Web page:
When I got home after this hospital visit I continued to suffer from chest infections and then developed pulmonary emboli. At this stage my daughter gave up her life for the rest of the year to care for me, I needed quite a lot of care. I was quite sick and had no patience or concentration, nor much ability to care for myself.
After 13 and a half weeks of torture, the Minerva collar (for the broken neck), came off and then I could start to recover and also begin to deal with the after effects of meningitis, which had seemed less important than the broken neck at the time. I have been left deaf in my left ear; have tinnitus and issues with my balance/ dizziness. At present I am trying to get my life back together and am hoping to be able to drive in the future. It is only now that I can read about the experiences that others have had, and find these comforting. I may even, in time, start up a New Zealand support group.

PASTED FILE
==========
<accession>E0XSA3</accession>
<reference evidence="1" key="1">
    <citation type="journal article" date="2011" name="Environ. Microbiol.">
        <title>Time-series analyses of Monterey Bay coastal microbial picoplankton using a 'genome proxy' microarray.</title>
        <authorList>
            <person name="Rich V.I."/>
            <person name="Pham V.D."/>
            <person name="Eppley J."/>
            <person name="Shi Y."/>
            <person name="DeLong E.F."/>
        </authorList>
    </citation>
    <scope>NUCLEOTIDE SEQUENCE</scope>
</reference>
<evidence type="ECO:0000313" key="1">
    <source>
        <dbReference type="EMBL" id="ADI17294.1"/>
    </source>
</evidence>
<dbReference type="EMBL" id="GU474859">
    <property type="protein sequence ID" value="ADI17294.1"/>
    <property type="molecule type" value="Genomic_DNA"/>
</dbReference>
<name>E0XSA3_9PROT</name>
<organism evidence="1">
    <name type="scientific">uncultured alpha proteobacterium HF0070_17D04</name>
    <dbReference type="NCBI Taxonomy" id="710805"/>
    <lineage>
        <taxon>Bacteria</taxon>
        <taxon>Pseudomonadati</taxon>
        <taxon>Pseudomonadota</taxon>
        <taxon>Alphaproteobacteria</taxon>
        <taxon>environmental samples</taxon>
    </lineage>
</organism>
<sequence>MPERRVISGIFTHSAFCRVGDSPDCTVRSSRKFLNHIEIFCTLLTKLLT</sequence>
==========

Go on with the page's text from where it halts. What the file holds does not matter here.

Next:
I have realised that this disease not only affects me but has had a huge emotional - and financial - cost on the whole family. I have also realised that to survive and recover from this you not only need good medical staff but a supportive family. I was extremely fortunate in this regard. I was in hospital for five weeks altogether and, despite the hospital being 100km away, my husband and daughters came every day. They were also great whilst I was in a coma; I know how important this is now and encourage others to talk to their loved ones as the message does pass through the barrier of consciousness (or lack of it!).
At 52 years old I get a bit sulky at having to use a walking stick, especially as my 80 year old mother doesn't, but remind myself that at least I am walking, and able to hear through one ear. I have found that this unilateral hearing has a strange side effect of noises always appearing to come from the exact opposite direction. Conversations in our house often seem to be peppered with "what" and "you don't need to shout". I can't imagine how disabling total deafness is, or rather, I can!